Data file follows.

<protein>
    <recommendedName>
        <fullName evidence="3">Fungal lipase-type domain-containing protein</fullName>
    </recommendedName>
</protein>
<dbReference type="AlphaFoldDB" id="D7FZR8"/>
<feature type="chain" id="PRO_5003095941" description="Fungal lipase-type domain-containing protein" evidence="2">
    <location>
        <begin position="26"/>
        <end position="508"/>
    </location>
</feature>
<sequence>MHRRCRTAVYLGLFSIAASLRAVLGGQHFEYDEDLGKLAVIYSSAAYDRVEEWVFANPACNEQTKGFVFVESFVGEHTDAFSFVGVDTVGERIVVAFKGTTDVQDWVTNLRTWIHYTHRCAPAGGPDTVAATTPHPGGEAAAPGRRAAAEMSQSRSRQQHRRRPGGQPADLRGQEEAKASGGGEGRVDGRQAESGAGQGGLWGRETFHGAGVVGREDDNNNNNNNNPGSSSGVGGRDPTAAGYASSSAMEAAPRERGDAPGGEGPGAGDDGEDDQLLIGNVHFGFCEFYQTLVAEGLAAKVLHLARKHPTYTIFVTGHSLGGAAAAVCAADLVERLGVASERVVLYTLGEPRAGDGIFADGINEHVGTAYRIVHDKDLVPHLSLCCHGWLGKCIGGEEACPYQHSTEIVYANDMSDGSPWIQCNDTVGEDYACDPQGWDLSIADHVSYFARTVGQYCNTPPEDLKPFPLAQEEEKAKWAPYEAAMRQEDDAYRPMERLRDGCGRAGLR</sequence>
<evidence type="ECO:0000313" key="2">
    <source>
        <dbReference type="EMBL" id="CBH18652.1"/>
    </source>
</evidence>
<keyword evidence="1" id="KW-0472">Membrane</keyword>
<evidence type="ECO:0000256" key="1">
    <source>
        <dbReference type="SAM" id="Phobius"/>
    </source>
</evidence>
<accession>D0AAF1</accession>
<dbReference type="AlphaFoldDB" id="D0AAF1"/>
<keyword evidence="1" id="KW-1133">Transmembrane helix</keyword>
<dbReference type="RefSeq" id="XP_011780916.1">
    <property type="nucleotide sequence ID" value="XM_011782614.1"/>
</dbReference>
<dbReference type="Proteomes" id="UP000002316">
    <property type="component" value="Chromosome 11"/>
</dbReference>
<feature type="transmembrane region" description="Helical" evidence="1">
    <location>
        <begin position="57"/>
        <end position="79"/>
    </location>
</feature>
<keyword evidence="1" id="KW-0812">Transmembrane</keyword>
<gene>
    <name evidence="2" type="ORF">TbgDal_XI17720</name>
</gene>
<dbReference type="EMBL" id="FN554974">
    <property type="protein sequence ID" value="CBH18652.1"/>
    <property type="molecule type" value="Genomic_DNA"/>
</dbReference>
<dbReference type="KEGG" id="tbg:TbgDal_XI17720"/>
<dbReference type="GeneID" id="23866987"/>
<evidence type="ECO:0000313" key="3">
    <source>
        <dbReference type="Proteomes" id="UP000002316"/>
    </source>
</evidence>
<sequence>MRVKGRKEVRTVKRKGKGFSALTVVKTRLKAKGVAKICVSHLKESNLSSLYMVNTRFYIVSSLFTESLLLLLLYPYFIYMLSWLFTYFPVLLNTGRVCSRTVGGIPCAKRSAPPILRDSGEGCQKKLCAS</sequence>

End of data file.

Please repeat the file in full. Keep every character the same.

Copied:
<protein>
    <recommendedName>
        <fullName evidence="3">Fungal lipase-type domain-containing protein</fullName>
    </recommendedName>
</protein>
<dbReference type="AlphaFoldDB" id="D7FZR8"/>
<feature type="chain" id="PRO_5003095941" description="Fungal lipase-type domain-containing protein" evidence="2">
    <location>
        <begin position="26"/>
        <end position="508"/>
    </location>
</feature>
<sequence>MHRRCRTAVYLGLFSIAASLRAVLGGQHFEYDEDLGKLAVIYSSAAYDRVEEWVFANPACNEQTKGFVFVESFVGEHTDAFSFVGVDTVGERIVVAFKGTTDVQDWVTNLRTWIHYTHRCAPAGGPDTVAATTPHPGGEAAAPGRRAAAEMSQSRSRQQHRRRPGGQPADLRGQEEAKASGGGEGRVDGRQAESGAGQGGLWGRETFHGAGVVGREDDNNNNNNNNPGSSSGVGGRDPTAAGYASSSAMEAAPRERGDAPGGEGPGAGDDGEDDQLLIGNVHFGFCEFYQTLVAEGLAAKVLHLARKHPTYTIFVTGHSLGGAAAAVCAADLVERLGVASERVVLYTLGEPRAGDGIFADGINEHVGTAYRIVHDKDLVPHLSLCCHGWLGKCIGGEEACPYQHSTEIVYANDMSDGSPWIQCNDTVGEDYACDPQGWDLSIADHVSYFARTVGQYCNTPPEDLKPFPLAQEEEKAKWAPYEAAMRQEDDAYRPMERLRDGCGRAGLR</sequence>
<evidence type="ECO:0000313" key="2">
    <source>
        <dbReference type="EMBL" id="CBH18652.1"/>
    </source>
</evidence>
<keyword evidence="1" id="KW-0472">Membrane</keyword>
<evidence type="ECO:0000256" key="1">
    <source>
        <dbReference type="SAM" id="Phobius"/>
    </source>
</evidence>
<accession>D0AAF1</accession>
<dbReference type="AlphaFoldDB" id="D0AAF1"/>
<keyword evidence="1" id="KW-1133">Transmembrane helix</keyword>
<dbReference type="RefSeq" id="XP_011780916.1">
    <property type="nucleotide sequence ID" value="XM_011782614.1"/>
</dbReference>
<dbReference type="Proteomes" id="UP000002316">
    <property type="component" value="Chromosome 11"/>
</dbReference>
<feature type="transmembrane region" description="Helical" evidence="1">
    <location>
        <begin position="57"/>
        <end position="79"/>
    </location>
</feature>
<keyword evidence="1" id="KW-0812">Transmembrane</keyword>
<gene>
    <name evidence="2" type="ORF">TbgDal_XI17720</name>
</gene>
<dbReference type="EMBL" id="FN554974">
    <property type="protein sequence ID" value="CBH18652.1"/>
    <property type="molecule type" value="Genomic_DNA"/>
</dbReference>
<dbReference type="KEGG" id="tbg:TbgDal_XI17720"/>
<dbReference type="GeneID" id="23866987"/>
<evidence type="ECO:0000313" key="3">
    <source>
        <dbReference type="Proteomes" id="UP000002316"/>
    </source>
</evidence>
<sequence>MRVKGRKEVRTVKRKGKGFSALTVVKTRLKAKGVAKICVSHLKESNLSSLYMVNTRFYIVSSLFTESLLLLLLYPYFIYMLSWLFTYFPVLLNTGRVCSRTVGGIPCAKRSAPPILRDSGEGCQKKLCAS</sequence>